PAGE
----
Which is the greater crime – poverty or shoplifting?

Periodically, I am invited on the Call Kaye radio phone in show on BBC Scotland to give my views on various issues. Presented by Kaye Adams, it’s on every weekday morning and covers stories particularly relevant to Scotland, though invariably UK wide in this regard.

Earlier this week I received a call from one of the producers. They were planning an item in response to a new campaign initiated by the Scottish Government clamping down on the illicit trade in counterfeit goods. Looking for guests to speak to the issue, he asked me for my thoughts – whether I thought it was right or wrong for people to knowingly buy counterfeit goods – clothes, perfume, mens and womens accessories, etc – this on the basis that according to the police and the government people who do so are essentially funding criminal gangs that also deal in drugs, people trafficking, and are involved in more serious criminal activities.

I detected surprise when I told him that the issue came down to well off middle class people pointing the finger at poor working class people and telling them how bad they are. As for the argument about propping up organised crime, which deals in human misery, I told him there was no moral difference between that and buying an item from a high street retailer produced by workers kept in conditions of near slavery throughout the Global South.

Further, if we don’t want people buying counterfeit goods we need to make sure they have enough money to buy the real stuff. Why should poor people be locked out of society and its norms? In the West we have been conditioned to believe that we are what we buy, signifying our value and status.

Poverty doesn’t just have a material impact on those who suffer it, it has a psychological impact, crushing the spirit. Counterfeit designer goods allow those without to enjoy the feeling of belonging, to being part of the mainstream, which is vital to a person’s sense of self esteem, however false.

In the end, the producers decided not to have me on the show to discuss this particular item.

But what struck me about this exchange was the extent to which it revealed a widening disconnect between the haves and have nots, on the level of morals as well as income, exacerbated by the recession and the current government’s policy of making the poor pay for an economic mess effectively created by the greed of the rich.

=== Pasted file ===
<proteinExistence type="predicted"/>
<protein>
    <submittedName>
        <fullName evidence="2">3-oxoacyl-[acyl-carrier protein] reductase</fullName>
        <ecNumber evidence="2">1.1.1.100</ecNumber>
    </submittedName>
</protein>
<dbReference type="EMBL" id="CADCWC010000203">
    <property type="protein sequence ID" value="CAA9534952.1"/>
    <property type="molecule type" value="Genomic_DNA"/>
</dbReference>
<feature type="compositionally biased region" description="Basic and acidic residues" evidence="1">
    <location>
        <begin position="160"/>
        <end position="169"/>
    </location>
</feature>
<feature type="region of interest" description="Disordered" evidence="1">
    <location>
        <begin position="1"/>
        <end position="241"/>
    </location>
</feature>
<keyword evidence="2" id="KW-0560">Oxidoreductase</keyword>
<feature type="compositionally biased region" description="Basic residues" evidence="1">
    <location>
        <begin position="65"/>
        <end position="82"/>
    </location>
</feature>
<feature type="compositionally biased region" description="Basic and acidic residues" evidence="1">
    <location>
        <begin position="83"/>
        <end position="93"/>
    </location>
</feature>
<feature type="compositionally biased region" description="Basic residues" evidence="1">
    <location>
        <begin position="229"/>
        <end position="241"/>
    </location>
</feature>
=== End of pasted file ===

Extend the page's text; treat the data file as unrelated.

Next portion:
The values of the rich are dominant everywhere you look. They literally scream at us every minute of every day, holding up individualism, materialism, consumerism, money, and success as the sine qua non of human happiness and worth . Neoliberalism, or untrammeled capitalism, sits at the foundation of these values, an economic system predicated on competition and with it the separation of society between winners and losers.

In the current climate the number of ‘losers’ in this ugly scenario are increasing at an alarming rate. Worse, given the aforementioned role of the Tory-led coalition government currently in power, the consequences of ‘failing’ are more grim than they have been for a generation.

The normalisation and acceptance of foodbanks up and down the country – a concomitant of the assault on wages, benefits, and incomes of the poor, both in work and out – is proof positive of the callous disregard for the well being and dignity of the victims of poverty in Britain in 2013.

The idea that the dominant values and morals of the rich and well off should or even could have any purchase among those whose lives have been reduced to a daily struggle to keep body and soul together merely adds insult to injury.